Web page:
arts 09.16.15

Re-Imagining Sondheim from the Piano

Ah, critics. Often wrong, never in doubt.

In 1971, writing about Follies in the Times, Walter Kerr barely mentions Sondheim and when he finally does, it's to dismiss the score as "ordinary." Oops.

Hard as it is to believe now, for many years the glib consensus on Sondheim was that he wrote witty lyrics, but the music wasn't melodic, wasn't memorable, wasn't something.

Art versus commerce is a central theme in Sondheim's 1984 musical Sunday in the Park with George; it was a real-world recapitulation when Jerry Herman won the Tony for Best Score over Sunday in the Park. Oops.

Mr. Sondheim is now 85 and his extraordinary gifts as a composer are a given. Hear for yourself the extent of his influence on musicians of all stripes in the forthcoming (September 25), three-disc set Liaisons—Sondheim songs reimagined for piano by 36 composers, including William Bolcom, Nico Mulhy, Steve Reich, Jason Robert Brown, Duncan Sheik, Wynton Marsalis, Ricky Ian Gordon, Gabriel Kahane and Thomas Newman.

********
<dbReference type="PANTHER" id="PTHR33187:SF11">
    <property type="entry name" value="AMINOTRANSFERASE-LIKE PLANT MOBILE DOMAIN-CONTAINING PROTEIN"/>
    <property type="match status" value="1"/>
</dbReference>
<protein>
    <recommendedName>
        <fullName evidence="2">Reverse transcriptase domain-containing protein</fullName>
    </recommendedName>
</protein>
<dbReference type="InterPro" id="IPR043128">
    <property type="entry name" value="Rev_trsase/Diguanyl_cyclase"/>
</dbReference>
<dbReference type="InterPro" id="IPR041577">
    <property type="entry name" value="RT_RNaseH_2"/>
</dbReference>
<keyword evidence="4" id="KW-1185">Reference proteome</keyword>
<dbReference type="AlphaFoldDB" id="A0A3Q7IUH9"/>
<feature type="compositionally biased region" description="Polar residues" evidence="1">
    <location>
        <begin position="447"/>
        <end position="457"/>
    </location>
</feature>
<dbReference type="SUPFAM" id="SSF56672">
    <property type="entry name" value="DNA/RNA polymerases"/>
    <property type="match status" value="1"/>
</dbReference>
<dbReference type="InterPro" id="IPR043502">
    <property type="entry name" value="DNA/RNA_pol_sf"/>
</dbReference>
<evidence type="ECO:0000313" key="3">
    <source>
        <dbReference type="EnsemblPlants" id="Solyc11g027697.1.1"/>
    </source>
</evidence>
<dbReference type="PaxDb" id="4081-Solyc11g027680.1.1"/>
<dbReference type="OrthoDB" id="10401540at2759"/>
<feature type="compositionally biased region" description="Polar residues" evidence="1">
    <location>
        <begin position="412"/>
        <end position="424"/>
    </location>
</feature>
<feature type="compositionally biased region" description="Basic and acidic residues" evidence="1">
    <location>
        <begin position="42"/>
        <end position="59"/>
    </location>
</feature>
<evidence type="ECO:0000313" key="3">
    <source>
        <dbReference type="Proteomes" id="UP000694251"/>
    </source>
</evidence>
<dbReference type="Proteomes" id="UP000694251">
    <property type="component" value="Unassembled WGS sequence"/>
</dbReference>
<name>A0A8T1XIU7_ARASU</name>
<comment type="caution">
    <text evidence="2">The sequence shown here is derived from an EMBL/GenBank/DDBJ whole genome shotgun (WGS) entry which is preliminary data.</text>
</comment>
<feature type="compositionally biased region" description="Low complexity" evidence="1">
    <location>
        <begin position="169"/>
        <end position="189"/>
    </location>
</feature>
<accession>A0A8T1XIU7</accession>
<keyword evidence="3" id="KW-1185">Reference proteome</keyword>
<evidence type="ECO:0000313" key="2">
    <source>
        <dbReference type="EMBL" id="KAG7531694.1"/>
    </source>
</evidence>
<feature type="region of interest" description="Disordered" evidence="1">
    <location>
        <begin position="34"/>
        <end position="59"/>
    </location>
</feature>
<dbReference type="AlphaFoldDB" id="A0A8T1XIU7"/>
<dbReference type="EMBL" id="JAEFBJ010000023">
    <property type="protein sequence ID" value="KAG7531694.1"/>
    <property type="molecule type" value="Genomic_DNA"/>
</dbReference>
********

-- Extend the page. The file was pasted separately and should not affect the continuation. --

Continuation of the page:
It's also a thrilling glimpse into the future, in which you can hear and imagine Sondheim's work inspiring musicians yet to come.

The project was put together by Anthony de Mare, who performs each of the compositions. Many of the reimagined songs, as Sondheim notes, are fantasias; a few hew close to the melody line, most range outward, everyone makes a hat.

All of the 36 piano works will be performed over three concerts, the first of which takes place September 24 at Birdland. The second is at the Sheen Center on October 22; the third is November 19 at Symphony Space.

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